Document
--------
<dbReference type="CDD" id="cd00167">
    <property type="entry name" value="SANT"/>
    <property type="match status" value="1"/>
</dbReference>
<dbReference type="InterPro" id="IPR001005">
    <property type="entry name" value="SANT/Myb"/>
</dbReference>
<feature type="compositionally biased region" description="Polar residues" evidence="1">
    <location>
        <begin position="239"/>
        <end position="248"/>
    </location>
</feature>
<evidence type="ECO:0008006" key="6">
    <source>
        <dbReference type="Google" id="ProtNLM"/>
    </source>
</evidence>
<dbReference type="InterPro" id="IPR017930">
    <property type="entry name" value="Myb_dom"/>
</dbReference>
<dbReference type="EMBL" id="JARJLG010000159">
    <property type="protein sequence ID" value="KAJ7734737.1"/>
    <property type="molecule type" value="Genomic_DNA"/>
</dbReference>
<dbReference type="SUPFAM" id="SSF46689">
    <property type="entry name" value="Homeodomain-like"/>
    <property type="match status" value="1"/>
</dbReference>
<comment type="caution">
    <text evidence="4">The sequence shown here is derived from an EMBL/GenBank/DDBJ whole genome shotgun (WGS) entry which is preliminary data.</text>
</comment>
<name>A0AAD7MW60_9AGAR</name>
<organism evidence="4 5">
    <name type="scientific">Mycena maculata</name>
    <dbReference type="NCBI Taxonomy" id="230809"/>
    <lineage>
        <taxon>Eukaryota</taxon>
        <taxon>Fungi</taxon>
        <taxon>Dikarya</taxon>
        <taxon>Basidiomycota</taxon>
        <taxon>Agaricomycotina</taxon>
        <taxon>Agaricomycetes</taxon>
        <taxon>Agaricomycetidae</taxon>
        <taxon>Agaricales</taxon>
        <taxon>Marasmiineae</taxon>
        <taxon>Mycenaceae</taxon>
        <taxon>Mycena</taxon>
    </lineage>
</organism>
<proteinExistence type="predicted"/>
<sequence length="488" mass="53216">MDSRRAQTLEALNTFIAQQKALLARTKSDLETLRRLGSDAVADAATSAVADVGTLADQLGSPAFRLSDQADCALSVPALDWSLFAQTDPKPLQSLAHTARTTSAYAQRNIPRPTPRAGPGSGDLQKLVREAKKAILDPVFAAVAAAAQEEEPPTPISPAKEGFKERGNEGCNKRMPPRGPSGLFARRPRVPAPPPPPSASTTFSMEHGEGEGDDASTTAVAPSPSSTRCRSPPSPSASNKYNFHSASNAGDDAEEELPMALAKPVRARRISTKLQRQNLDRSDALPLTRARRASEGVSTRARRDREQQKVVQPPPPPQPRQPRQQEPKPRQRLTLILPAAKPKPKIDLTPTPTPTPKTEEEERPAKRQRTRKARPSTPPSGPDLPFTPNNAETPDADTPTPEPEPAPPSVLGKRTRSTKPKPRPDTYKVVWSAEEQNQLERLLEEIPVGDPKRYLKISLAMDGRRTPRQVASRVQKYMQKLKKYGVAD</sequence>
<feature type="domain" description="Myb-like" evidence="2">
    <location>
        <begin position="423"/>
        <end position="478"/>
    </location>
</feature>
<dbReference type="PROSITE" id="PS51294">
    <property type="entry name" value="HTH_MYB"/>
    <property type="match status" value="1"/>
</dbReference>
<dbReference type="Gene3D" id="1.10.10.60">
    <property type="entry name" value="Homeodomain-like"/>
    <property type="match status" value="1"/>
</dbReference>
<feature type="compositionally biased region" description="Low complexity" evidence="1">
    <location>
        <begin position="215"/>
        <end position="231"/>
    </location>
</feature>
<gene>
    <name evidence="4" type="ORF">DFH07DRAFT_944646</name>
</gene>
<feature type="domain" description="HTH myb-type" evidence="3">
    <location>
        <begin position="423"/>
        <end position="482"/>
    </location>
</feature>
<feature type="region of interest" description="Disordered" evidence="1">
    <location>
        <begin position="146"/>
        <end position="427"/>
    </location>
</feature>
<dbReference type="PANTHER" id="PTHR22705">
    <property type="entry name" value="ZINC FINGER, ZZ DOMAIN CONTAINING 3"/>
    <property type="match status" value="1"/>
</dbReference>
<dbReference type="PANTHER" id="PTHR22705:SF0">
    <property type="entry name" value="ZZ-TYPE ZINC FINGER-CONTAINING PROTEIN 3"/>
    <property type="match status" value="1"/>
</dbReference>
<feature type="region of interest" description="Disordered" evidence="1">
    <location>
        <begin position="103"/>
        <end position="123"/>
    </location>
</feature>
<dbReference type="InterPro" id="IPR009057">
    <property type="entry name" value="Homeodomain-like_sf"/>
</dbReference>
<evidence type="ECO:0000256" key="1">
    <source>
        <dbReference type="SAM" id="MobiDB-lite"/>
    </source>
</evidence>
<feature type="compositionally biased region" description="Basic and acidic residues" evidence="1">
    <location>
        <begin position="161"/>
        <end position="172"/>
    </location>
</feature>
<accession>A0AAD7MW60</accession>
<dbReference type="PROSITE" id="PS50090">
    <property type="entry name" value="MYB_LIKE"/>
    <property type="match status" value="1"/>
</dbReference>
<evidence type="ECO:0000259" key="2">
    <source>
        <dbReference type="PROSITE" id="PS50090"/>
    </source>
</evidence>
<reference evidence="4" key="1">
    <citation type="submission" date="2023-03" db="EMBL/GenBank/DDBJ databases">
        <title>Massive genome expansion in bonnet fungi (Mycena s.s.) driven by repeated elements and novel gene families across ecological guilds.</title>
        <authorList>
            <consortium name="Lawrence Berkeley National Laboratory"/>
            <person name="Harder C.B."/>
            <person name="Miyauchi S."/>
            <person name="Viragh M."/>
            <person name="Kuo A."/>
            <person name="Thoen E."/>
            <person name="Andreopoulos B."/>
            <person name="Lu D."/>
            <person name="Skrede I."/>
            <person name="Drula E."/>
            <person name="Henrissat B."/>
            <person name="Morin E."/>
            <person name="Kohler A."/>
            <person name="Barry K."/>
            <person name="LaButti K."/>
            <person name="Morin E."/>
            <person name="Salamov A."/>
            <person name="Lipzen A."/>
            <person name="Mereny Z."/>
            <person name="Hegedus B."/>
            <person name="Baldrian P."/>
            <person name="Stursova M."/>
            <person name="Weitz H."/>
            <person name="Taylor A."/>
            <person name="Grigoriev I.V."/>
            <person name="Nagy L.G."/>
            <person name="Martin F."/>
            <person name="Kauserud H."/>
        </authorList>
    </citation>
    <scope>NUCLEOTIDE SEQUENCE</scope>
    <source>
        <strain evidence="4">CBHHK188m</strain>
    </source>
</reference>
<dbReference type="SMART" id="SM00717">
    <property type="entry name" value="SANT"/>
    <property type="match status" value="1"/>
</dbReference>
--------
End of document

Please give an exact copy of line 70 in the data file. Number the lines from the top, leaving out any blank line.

        <end position="231"/>